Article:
Widebus Crosstalk Analysis
Widebus crosstalk analysis (pre-layout crosstalk analysis in the Parallel Link Designer app) consists of single transfer sheets (transfer nets) and a widebus or coupled sheet with a victim transfer net and one or more aggressor nets.
For a high speed clock forwarded parallel interface project, widebus crosstalk analysis allows you to:
Generate the layout rules including etch impedance, spacing, length, termination.
Determine operating limits and trade offs (for example. maximum frequency vs line length).
Determine the optimal drive strength and ODT selection.
Determine design margins to timing or mask requirements.
Each unique transfer net on a widebus schematic sheet is known as a widebus group. Each group consists of only the designators (drivers, receivers, or I/O buffers) for that transfer net. On a widebus sheet, any widebus group can be a victim or an aggressor. You can place multiple instances of any widebus group on the schematic. The widebus groups inherit the designator properties defined in their transfer net sheet. You can use coupled w-lines, connectors, package models, or s-parameter blocks in the widebus schematic to connect up each widebus group. One of the instances of a widebus group is designated as the victim net on the schematic.
You can perform widebus crosstalk analysis simulation using STAT mode, where statistical and time domain IBIS-AMI results are used in the waveform and timing analysis. This is referred to as STAT Mode Crosstalk. You can also run the analysis using SPICE only, where all of the results from the coupled sheet simulation (waveform and timing) are derived solely from the SPICE simulations. This is known as the Classic Mode Crosstalk.
You can perform widebus analysis on any project, even previous incarnations of a design. You must satisfy these requirements:
One or more associated sheets (reference transfer nets) exist. The designator grouping on each unique transfer net are referred to as a widebus group.
Each transfer nets consist of a single driver per transfer. They can have multiple transfers (memory read or memory write) and can have multiple receivers/loads.
Transfer net characteristics such as transfers, UI, type, probe points and jitter are defined in the transfer net characteristics on the associated sheet, not on a widebus sheet.
Creating Widebus Sheet
To create a widebus sheet, you must include at least one transfer net in the schematic. From the app toolstrip, add a new schematic sheet from File > Schematic Sheet > New Sheet. In the New Sheet dialog box, select the Widebus sheet option. When you are creating a widebus sheet for the first time, the Add Widebus Group(s) dialog box launches automatically. You can select the widebus groups and their number of instances.
To include additional widebus groups to the sheet, right click and select Add Widebus Group(s). The victim group(s) is designated in yellow on the schematic.
After placing the widebus groups, you can connect the coupled elements for crosstalk analysis. You can edit the widebus group properties to define which group is the victim net along with the stimulus and delay of each group. To edit any widebus group, double click any of the designators on the schematic or right-click and select Widebus Groups.
Simulating Widebus Sheet
You can simulate the widebus in STAT mode by selecting STAT Mode in the Sheet Options panel. To simulate in the classic mode, deselect the STAT Mode option. In the STAT mode, you can select to display the AMI parameters of the Tx aggressors by selecting the Tx Aggressor Parameters option. The simulation process of widebus sheets is the same as that of the uncoupled sheets.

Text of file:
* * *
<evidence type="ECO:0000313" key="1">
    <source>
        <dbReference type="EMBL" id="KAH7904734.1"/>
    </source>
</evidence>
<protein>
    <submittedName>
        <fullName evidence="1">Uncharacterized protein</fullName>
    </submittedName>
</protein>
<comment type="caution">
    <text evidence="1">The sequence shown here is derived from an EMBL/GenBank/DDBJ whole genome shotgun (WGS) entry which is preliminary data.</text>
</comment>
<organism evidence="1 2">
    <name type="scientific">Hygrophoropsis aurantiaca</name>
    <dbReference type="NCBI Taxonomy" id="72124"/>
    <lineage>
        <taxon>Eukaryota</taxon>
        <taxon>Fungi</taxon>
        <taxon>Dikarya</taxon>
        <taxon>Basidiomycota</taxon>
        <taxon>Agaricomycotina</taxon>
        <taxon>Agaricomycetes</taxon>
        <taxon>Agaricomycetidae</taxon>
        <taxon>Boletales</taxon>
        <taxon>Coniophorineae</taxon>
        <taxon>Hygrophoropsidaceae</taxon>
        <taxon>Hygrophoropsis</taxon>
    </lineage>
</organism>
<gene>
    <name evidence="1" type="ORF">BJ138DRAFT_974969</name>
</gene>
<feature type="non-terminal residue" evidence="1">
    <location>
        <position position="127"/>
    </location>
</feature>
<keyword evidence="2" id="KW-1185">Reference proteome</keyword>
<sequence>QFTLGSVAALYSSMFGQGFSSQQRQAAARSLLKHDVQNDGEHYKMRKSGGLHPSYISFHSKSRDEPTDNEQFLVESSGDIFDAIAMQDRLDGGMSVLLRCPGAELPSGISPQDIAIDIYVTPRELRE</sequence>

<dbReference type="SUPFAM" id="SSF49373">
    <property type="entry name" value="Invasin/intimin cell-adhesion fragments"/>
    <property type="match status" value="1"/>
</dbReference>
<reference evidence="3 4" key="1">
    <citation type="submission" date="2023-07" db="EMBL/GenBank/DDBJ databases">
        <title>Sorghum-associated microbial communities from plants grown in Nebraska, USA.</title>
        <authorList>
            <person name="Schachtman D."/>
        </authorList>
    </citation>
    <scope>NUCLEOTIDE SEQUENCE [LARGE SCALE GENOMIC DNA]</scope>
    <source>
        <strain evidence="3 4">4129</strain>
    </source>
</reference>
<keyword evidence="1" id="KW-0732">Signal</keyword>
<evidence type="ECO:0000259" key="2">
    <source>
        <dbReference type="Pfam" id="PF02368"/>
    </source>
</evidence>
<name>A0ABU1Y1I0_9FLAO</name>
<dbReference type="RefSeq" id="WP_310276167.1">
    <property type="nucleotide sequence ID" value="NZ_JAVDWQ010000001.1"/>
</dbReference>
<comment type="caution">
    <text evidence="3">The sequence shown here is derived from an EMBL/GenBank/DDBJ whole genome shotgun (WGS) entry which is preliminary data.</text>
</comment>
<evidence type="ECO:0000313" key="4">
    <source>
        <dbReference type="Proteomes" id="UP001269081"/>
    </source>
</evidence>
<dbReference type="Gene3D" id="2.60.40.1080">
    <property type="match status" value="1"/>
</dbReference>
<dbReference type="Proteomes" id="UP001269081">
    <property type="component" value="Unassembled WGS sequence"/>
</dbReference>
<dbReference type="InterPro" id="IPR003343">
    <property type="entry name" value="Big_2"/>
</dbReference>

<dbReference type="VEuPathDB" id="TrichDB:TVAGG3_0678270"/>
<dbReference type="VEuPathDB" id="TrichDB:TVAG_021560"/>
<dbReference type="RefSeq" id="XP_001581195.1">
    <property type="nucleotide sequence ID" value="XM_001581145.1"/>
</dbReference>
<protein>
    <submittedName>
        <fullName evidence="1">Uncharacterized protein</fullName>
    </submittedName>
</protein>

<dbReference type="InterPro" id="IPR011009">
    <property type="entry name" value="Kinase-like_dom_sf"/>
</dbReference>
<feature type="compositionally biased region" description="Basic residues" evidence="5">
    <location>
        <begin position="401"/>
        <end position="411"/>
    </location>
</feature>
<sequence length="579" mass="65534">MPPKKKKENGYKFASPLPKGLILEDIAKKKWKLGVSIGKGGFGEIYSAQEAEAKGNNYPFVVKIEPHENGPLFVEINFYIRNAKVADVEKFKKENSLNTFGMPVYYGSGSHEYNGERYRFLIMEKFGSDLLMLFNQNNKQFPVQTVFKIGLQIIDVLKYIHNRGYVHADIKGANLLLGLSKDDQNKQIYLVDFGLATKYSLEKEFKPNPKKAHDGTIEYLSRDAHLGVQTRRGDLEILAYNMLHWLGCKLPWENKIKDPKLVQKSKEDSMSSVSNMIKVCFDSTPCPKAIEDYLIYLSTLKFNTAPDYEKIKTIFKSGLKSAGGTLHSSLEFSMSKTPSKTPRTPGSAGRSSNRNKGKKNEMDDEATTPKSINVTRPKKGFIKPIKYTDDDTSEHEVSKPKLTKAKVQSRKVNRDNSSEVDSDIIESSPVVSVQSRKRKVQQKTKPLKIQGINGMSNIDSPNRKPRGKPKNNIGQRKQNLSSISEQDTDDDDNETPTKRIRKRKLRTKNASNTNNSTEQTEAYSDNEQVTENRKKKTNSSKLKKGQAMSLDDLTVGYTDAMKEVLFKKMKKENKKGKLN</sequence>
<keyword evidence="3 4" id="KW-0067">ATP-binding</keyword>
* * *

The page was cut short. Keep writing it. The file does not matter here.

In a widebus simulation, the app performs all waveform and timing analysis on the victim group. As with a regular timing analysis, widebus timing analysis requires a separate clock (or strobe) simulation. This separate clock simulation can come from:
A clock or strobe associated sheet.
A clock or strobe victim group in another widebus sheet.
In the current widebus sheet, select Sweep Victim and select both the clock group and data group as victims.
In the current widebus sheet with a victim group that uses a receiver IBIS-AMI model that supports clock forwarding, select the desired clock or strobe group from the Clock Group drop down menu.
For the most part, simulating a widebus sheet reports many of the same results as an uncoupled sheet. For each victim transfer on a widebus sheet, results are presented both with and without the effects of the coupling on the victim net. Regardless of crosstalk simulation mode (classic or STAT), the app can perform and report the waveform and timing checks (if selected). If you select the STAT Mode option, the app runs both the statistical and time domain simulations.
Results for widebus sheets only includes the victim widebus group transfers. The app does not report the aggressor results. It only reports the crosstalk from the aggressors on the victim waveform.
After widebus simulation, you can view crosstalk noise as a histogram. This is essentially a statistical eye diagram of the crosstalk noise where colors are associated with the probabilities of the noise and the placement of the noise within the UI of the channel. This crosstalk probability is what is added to the uncoupled victim channel response to get the coupled response.
To view the coupling from the victim to each aggressor, plot the step response or the pulse response. This reveals the level of coupling between the victim and each aggressor. You can also plot the composite crosstalk on each victim in the Signal Integrity Viewer app. To plot the composite crosstalk, in the Statistical tab of the Signal Integrity Viewer app, right click and select Show Crosstalk.